Barramundi is a fast growing fish that can be grown successfully in backyard aquaponics, however in temperate regions the growing season is short and barely gives you enough time to grow them to plate size. Here is a tip to jump start your barramundi season.
It’s important to introduce barramundi fingerlings into your aquaponics system as early into the summer as you can, as you really only have a 6 month growing period before conditions become too cool. Whilst barramundi will survive into May, they will stop eating and actively growing. They become unhappy and will eventually become sick and die.
What a waste!
Also by running them too late into autumn you delay the start of the trout season (which is not to be missed!).
However getting in early and introducing them into water that is too cool is fraught with problems. They will stress, won’t feed, and generally make themselves susceptible to illness and disease.
The first few weeks are critical.
The timing of your introductions is dependent on the type of summer you are having, and each year is different.
Some years there is an early onset of warm weather and other years the warm weather doesn’t arrive until Christmas. An important consideration is night time temperatures when much of the heat built up during the day is lost to a chilly night. Large fluctuations in temperature between day and night also creates stress for your young barramundi, so it’s important that you time introductions based around consistently warm days and nights.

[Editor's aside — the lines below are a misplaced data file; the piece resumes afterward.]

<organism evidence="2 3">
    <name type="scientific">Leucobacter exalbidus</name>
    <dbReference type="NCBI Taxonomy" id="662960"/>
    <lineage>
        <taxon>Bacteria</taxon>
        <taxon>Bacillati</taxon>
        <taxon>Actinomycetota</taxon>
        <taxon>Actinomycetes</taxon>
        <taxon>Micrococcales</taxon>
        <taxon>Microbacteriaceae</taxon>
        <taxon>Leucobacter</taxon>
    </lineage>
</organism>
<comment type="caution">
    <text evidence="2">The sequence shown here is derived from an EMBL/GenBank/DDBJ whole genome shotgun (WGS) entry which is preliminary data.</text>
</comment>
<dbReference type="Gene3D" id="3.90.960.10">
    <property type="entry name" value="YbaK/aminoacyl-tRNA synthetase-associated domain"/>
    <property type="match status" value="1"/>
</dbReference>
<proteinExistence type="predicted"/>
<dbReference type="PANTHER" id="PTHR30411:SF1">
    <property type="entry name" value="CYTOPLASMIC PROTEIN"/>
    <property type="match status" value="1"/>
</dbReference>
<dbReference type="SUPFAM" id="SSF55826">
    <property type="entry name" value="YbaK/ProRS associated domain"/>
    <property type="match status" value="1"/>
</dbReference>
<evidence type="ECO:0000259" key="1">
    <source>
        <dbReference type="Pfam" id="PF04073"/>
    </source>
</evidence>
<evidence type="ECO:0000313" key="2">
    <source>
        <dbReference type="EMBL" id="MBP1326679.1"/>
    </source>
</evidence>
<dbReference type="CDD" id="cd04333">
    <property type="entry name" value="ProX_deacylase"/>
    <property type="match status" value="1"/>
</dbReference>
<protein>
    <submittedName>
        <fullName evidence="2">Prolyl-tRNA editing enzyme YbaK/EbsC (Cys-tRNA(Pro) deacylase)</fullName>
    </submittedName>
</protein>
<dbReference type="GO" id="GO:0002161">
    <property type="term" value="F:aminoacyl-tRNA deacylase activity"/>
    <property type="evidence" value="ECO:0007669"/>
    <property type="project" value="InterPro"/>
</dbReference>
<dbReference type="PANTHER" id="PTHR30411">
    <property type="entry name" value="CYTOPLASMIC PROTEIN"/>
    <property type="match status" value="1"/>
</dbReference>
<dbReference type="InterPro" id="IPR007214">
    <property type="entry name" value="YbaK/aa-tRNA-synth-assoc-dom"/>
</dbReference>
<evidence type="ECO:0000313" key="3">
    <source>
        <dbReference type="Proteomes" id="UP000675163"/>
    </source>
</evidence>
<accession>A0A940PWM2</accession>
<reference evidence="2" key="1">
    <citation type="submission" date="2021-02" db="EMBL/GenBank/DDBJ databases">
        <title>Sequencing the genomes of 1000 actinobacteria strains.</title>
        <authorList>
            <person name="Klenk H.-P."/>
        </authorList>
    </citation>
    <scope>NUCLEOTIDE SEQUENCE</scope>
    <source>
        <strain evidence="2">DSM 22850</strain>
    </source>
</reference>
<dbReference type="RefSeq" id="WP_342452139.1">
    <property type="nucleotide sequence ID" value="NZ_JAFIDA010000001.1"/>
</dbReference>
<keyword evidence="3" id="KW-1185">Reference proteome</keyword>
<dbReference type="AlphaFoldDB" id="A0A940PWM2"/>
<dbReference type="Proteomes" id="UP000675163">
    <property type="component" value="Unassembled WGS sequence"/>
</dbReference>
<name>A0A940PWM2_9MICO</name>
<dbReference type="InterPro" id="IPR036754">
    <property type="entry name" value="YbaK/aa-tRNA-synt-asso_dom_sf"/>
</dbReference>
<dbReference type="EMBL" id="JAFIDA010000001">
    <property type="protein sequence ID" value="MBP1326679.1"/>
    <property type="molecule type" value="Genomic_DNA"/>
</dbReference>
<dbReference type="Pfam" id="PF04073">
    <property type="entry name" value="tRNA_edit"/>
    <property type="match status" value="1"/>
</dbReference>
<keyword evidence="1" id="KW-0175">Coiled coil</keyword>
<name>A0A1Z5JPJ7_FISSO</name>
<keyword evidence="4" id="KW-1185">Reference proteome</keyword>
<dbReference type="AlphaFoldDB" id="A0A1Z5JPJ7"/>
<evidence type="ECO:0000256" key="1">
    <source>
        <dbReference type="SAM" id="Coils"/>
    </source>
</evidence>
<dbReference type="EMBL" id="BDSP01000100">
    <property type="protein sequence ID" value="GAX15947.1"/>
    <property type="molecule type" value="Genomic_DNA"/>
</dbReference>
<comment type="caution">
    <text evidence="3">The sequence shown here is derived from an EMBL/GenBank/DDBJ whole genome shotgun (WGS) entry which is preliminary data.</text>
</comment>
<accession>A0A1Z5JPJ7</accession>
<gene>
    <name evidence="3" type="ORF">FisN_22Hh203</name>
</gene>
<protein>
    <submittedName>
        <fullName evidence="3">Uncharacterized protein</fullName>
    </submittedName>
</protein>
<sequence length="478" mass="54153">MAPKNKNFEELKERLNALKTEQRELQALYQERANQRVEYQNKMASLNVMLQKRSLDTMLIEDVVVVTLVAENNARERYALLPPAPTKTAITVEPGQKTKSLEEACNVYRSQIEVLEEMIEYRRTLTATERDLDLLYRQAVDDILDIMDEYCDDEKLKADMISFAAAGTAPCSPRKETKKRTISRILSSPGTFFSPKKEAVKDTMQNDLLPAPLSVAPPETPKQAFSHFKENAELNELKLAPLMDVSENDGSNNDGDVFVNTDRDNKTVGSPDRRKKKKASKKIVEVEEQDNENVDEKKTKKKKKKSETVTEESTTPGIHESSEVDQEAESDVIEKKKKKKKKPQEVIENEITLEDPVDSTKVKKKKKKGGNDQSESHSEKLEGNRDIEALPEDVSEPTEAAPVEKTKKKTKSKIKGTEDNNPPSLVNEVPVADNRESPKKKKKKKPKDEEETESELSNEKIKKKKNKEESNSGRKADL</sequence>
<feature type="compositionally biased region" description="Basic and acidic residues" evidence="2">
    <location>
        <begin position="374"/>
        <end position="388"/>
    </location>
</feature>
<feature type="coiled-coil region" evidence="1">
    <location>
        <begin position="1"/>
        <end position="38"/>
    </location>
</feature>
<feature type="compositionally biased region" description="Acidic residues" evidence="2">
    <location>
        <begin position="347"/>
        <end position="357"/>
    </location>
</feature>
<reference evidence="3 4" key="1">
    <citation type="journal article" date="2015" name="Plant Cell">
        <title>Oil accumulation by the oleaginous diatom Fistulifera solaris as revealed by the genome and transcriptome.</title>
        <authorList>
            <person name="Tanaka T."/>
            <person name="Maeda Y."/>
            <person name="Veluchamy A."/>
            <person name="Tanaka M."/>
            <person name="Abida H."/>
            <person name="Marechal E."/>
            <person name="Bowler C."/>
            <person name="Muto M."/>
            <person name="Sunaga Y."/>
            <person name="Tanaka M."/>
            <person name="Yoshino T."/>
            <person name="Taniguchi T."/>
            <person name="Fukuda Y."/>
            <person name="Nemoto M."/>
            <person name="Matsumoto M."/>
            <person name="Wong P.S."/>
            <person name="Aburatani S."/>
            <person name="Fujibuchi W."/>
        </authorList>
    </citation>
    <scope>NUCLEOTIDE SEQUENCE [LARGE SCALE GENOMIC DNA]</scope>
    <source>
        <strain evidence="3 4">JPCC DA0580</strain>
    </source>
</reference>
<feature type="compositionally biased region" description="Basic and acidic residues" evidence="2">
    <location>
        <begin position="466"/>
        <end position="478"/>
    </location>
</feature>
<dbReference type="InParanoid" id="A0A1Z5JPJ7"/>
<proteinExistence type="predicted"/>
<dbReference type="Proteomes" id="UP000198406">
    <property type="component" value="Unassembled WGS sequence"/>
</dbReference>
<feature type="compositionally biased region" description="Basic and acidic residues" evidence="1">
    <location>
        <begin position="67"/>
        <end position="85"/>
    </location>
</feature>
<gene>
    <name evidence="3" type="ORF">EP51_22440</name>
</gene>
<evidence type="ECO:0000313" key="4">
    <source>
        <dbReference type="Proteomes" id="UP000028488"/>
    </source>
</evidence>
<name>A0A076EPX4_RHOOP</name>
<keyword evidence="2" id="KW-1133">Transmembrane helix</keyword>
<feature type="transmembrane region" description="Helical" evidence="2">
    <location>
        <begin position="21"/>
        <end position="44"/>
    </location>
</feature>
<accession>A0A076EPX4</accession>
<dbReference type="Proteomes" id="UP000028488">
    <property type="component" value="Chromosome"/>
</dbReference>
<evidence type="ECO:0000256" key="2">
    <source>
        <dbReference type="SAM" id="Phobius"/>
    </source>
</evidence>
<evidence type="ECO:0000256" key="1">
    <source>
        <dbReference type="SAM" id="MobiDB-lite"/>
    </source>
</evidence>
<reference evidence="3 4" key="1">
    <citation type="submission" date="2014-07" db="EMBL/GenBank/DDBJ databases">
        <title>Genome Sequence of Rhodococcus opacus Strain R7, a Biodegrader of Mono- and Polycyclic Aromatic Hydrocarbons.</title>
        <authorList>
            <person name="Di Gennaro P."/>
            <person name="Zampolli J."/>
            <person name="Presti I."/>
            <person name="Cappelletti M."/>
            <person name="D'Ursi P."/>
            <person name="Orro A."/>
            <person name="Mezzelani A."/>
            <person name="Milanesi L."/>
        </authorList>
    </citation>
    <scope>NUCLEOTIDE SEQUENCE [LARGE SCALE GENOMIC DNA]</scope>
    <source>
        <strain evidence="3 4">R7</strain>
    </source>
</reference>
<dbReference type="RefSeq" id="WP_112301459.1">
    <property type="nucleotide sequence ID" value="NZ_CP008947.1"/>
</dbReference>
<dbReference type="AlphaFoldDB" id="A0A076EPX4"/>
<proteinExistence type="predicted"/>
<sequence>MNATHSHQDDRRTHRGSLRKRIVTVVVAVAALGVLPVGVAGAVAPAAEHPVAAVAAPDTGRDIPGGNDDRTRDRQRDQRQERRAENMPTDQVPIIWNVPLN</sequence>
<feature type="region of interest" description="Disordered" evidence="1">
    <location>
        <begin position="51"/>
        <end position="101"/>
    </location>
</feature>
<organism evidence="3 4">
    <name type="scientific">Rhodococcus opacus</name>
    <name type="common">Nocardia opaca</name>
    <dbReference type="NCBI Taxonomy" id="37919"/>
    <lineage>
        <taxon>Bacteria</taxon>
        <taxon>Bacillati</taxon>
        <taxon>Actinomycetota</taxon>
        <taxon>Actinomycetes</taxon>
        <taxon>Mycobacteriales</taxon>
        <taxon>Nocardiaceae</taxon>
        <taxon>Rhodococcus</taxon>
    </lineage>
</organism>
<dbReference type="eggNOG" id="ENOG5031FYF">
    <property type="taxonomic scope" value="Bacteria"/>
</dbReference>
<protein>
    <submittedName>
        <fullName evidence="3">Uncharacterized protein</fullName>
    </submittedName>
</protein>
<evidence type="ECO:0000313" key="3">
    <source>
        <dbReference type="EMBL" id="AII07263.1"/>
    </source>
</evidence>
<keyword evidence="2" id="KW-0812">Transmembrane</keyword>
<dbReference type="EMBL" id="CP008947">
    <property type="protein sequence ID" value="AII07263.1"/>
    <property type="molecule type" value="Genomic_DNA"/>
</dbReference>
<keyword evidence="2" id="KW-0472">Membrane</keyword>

Remember one hot day doesn’t make a summer!
The ideal temperature for optimal growth and health is a warm 25 – 28 degrees, and its likely that the temperature in your system will not be within this idea range until mid-summer. This is far too late to grow your fish to an edible plate size, unless you buy advanced fingerlings that are already 20cm in length. Even in this case, you need your fish to ‘hit the water running’ and the secret is getting the water temperature as warm as you can.
Many people try aquarium heaters however these are largely ineffective and make a big impact on your household power bills.
As the photos suggests, the best way to get the water warm is with a pool solar blanket. Cut it out to the shape of your fish tank and put it on the water as soon as your trout have been harvested. Monitor the water temperature over the course of a few weeks and you will find that your water becomes suitable for barramundi weeks ahead of schedule.
Solar pool covers also double as an insulator at night and although you do still lose heat at night, the cooling isn’t as dramatic as without the cover. I keep the cover over my fish tank on over most of the summer and cut 50cm x 50cm square out of the cover that I can remove for feeding the fish. This has the added bonus of training the fish to know when dinner will be served and where it will be served.
This has worked well for me and I hope it helps you too.
Giving thanks for life and love.
Ras Mark SUBURBAN FARMER